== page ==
‘Ropeless’ Lobster Traps Protect Right Whales
The Students: Caylee Butler ’23, Slater Campbell ’23, Trevor Parks ’23, Charles Snow ’23
Lobster fishing is critical to New England, but the ropes that connect traps to buoys pose a threat to the endangered North Atlantic Right Whale. With less than 350 of these whales left, conservationists are calling upon solutions to keep the species from going extinct. Lobstermen using traditional traps have been limited to where or when they can fish, but current ropeless traps can cost thousands of dollars.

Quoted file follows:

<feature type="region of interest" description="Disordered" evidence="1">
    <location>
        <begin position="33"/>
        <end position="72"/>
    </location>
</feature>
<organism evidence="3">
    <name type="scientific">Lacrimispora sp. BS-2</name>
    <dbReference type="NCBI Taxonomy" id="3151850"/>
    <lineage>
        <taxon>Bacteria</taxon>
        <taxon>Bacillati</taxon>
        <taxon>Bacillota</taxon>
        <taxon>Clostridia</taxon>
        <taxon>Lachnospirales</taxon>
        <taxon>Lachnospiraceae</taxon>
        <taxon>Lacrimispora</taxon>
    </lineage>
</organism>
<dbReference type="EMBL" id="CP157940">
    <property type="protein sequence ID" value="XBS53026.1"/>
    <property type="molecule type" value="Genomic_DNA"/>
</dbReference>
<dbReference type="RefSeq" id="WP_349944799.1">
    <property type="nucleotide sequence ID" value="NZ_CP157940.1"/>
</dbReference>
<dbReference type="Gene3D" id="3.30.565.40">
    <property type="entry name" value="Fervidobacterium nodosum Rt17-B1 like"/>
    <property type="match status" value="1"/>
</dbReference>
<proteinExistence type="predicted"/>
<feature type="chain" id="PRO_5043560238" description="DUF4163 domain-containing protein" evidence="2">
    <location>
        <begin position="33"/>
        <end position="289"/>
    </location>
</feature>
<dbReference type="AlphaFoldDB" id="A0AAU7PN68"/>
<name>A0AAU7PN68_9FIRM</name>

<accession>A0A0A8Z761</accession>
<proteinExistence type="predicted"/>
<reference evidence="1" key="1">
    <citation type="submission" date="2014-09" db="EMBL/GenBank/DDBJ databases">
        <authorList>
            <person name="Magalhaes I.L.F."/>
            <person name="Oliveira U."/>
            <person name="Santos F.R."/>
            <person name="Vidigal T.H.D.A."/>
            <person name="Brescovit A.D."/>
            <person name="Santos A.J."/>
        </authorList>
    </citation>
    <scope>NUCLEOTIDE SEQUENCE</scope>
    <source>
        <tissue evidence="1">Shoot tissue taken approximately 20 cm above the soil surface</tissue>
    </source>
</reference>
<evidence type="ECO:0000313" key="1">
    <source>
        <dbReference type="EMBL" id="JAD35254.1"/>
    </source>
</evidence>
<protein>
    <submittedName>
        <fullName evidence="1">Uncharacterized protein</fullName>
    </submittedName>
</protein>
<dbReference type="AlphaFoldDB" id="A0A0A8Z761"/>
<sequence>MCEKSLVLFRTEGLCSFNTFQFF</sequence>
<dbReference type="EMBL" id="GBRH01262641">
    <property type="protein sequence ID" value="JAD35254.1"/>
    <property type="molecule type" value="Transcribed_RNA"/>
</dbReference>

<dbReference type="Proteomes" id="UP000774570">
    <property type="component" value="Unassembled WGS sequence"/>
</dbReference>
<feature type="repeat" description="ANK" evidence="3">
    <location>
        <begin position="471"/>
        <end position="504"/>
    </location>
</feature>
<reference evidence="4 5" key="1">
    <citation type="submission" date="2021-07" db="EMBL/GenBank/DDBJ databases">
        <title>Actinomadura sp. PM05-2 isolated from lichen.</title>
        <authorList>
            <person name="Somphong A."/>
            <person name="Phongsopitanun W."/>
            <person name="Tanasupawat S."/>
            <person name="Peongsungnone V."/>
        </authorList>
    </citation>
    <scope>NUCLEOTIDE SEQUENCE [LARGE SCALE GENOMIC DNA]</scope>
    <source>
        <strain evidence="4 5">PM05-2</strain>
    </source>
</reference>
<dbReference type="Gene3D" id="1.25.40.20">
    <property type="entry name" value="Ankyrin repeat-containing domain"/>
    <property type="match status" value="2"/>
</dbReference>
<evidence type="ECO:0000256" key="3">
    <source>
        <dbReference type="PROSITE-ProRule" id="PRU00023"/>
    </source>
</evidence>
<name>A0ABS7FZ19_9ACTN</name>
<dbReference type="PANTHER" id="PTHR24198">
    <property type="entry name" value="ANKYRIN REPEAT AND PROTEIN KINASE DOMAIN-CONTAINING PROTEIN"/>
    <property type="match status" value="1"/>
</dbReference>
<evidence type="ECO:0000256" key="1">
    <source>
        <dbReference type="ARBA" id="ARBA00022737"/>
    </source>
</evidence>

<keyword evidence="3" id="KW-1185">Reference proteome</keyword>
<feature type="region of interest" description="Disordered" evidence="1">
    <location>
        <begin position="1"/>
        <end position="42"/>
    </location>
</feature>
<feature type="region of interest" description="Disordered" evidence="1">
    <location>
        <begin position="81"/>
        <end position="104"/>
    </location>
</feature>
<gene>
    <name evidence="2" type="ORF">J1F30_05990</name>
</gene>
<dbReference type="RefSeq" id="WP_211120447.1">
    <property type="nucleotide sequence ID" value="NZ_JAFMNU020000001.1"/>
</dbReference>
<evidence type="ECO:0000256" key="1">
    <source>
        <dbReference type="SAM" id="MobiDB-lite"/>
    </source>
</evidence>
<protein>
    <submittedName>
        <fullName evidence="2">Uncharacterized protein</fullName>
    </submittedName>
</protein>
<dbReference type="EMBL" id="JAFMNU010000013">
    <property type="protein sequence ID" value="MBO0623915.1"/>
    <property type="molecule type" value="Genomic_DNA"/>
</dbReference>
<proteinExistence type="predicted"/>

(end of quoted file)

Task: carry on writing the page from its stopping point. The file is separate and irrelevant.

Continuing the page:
The team developed the Lobster Resurfacing Oceanic Locator, or Lobster R.O.L., which keeps a buoy and coiled rope submerged with a trap until a designated time set by a user on a smartphone app. At the specific time, the buoy and rope release, allowing lobstermen to find and collect their traps. The students interviewed lobstermen and industry workers to develop an easy-to-use prototype that costs about $200, and they successfully tested it in a swimming pool and in Narragansett Bay.
The students are working with WPI to patent the invention and plan to continue working on the project even after graduation.